Non-capital European cities to consider when we can all start traveling again
You’re probably tired of reading about the coronavirus. I’m certainly tired of writing about it. So this weekend I’m giving you a change of pace, a step into Europe during better times. This is a post by freelancer Alan Hardson on some of the best non-capital cities to visit in Europe. Yes, travel is curtailed for the time being but it will return some day. Clip this offering and keep these great cities in mind for future travel plans.
By Alan Hardson
Across Europe, there are 50 cities that are defined as capital cities and most of them have a justifiable reputation for being amazing holiday destinations, filled with rich culture, fascinating history and welcoming people.
However, Europe’s 50 capitals make up just a small proportion of the 800-plus cities containing more than 50,000 inhabitants in the European Union. Many of these cities don’t get the kind of exposure their more famous capital counterparts do, but they are hidden treasures waiting for a canny traveler to find them.
In this article, we’ll be looking at a couple of these cities and showing you why you should choose them over a trip to the capital.
Rotterdam might not have the international reputation that Amsterdam has, but Holland’s second city still has a lot to offer.
There’s magnificent architecture, some amazing entertainment, a lot of culture and even a little star power. Rotterdam has been the hometown of some of Holland’s most famous sons, from Renaissance humanist Desiderius Erasmus and satirist Bernard Mandeville to sporting stars like Robin van Persie, Giovanni van Bronckhorst and Pokerstars Team Holland player, Lex Veldhuis.
Must-see attractions include the Cubicle Houses, a series of cutting-edge modern buildings designed by famous architect Piet Blom in 1984; the huge shopping center and eatery called the Markthal; and, after dark, the nightlife down on the fashionable Witte de Withstraat.
Rome might have a well-deserved reputation for being an amazing city, with breathtaking architecture, a rich well of history to draw from and an enviable food and wine culture that means there are some fantastic places to eat but that doesn’t mean it’s not worth looking at other Italian cities.
Palermo, the capital of the island of Sicily, has been a center for art and food in the Mediterranean for nearly 2,700 years and combines amazing weather with a lively nightlife.
The city has something for everyone. If you’re a culture buff, be sure to visit during July to see the gaudy celebration of Saint Rosalia. If you love food, you’ll find a selection of tasty treats at the La Vucciria fish market. If you love classic films, then you’re in luck. Palermo was where they filmed parts of the Godfather trilogy and you can visit the towns of Savoca and Forza d’Agrò nearby which were used as filming locations to represent Vito Corleone’s hometown.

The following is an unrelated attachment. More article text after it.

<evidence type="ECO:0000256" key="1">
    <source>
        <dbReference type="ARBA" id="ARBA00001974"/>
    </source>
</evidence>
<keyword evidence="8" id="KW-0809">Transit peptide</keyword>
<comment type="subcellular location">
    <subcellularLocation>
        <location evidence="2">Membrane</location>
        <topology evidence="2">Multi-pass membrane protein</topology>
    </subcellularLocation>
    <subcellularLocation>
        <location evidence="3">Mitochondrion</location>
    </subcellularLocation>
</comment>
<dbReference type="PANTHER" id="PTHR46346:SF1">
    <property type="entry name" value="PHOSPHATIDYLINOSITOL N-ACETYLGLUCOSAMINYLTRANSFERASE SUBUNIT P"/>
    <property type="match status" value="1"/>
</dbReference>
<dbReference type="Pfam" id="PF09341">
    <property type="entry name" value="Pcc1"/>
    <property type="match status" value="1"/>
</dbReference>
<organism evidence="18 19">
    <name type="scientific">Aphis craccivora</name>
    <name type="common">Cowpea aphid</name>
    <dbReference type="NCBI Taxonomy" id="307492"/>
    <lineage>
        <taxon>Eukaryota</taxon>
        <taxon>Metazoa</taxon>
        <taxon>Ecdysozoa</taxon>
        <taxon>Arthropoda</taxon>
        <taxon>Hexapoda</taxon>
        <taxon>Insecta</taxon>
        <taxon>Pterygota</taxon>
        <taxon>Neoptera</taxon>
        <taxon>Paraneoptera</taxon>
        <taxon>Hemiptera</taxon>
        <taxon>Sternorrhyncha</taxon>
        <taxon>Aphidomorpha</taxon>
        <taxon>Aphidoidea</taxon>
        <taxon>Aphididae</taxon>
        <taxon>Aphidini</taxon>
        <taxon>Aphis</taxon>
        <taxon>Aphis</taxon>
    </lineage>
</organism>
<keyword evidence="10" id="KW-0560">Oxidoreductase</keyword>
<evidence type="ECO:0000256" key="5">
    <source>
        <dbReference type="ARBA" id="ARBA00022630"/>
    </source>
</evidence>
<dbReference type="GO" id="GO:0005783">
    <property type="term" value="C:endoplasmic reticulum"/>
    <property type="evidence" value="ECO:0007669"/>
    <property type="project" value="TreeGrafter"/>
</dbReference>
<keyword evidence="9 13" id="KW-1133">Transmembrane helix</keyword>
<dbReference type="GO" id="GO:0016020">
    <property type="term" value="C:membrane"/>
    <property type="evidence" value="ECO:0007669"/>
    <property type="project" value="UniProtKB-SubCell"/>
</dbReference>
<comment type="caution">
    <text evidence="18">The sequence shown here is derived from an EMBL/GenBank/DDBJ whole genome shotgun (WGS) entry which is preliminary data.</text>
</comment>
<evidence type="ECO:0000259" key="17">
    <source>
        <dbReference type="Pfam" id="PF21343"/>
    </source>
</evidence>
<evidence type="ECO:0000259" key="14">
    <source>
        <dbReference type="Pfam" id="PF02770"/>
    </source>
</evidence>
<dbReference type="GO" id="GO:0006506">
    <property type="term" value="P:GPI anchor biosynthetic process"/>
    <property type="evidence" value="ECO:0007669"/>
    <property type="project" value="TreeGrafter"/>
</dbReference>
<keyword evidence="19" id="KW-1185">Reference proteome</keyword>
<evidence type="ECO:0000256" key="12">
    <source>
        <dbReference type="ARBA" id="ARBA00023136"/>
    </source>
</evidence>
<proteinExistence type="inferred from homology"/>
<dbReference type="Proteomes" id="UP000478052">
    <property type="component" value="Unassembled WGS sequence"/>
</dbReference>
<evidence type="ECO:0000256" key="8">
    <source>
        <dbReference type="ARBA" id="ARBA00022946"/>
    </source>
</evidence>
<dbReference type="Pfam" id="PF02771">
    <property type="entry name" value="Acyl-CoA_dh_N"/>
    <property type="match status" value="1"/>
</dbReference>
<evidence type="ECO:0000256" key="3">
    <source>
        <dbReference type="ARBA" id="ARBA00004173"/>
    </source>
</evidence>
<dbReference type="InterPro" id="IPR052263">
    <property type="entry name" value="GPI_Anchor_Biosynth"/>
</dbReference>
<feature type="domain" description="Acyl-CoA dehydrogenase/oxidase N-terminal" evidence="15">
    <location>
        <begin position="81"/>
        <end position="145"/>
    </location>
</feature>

A great escape from the hustle and bustle of Paris, Marseille is a hugely cosmopolitan city with a thriving café culture. The tourist season normally peaks around July and August as people come to enjoy the best of the warm weather, but the city is just as amazing in between April and June or between September and October and is a little quieter during those times.
If you want to enjoy the sun and the sea, the beautiful natural lagoon of Calanques is a short boat journey from the city.
If you’re looking for somewhere to get an excellent coffee and quietly enjoy a good book, then there are plenty of cafés in the districts of Vieux-Port and La Canebiere that make up what is referred to as “Old Marseille”.
When it comes time for dinner, Marseille is justifiably famous for its bouillabaisse, a rich fish stew, which is served up by a range of fantastic restaurants and cafés across the city.
Known colloquially as the Portuguese Rome, Braga is the oldest city in Portugal, having been founded by the Roman Empire, hence the name, in 279 BC.
The city is widely considered to be one of the most important cultural centers in Europe with an extensive collection of fantastic architecture and art that spans from Ancient Roman to the Gothic and Baroque periods. The city is currently gearing up to try for the title of European Capital of Culture for 2027.
If you’re a history buff, Braga is an amazing city to visit, with landmarks like the Sé Cathedral, the oldest cathedral in Portugal; Antigo Paco Episcopal palace; and the sanctuary Bom Jesus do Monte. If you’re a nature lover, you’ll also be happy to learn that Peneda-Gerês, the area in which Braga sits, is home to wild eagles and wolves.
April 24, 2020 @ 2:52 pm
Thank you John. My annual trip to trip to Italy, (which I refuse to cancel at this point) ends this year in Lisbon at the beginning of October. I’ve realized I’ve been somewhat unconsciously moving through Elizabeth Kubler-Ross’ five stages of grief (Denial-Anger-Bargaining-Depression-Acceptance) regarding travel. Right now, I’m at “bargaining.” My trip has transitioned from one with many locations and wonderful hotels to – if only the plane will leave the U.S., I can end up at an airport in Italy, near a coast, where I can rent a car and make my way to an agriturismo or apartment, with views of and access to a sea, whether it be the Western or Eastern side of Italy. Will that be possible? Time will tell, I guess. Learning today that the New York Times is dropping their Travel Section for now is not a good sign!
April 27, 2020 @ 4:18 pm
We are in the same boat as Kathy who posted above. We have not canceled our August trip to Rome, and will wait until the last possible moment to make that decision. John, your articles and posts regarding the day-to-day developments in Rome and beyond are much needed and appreciated.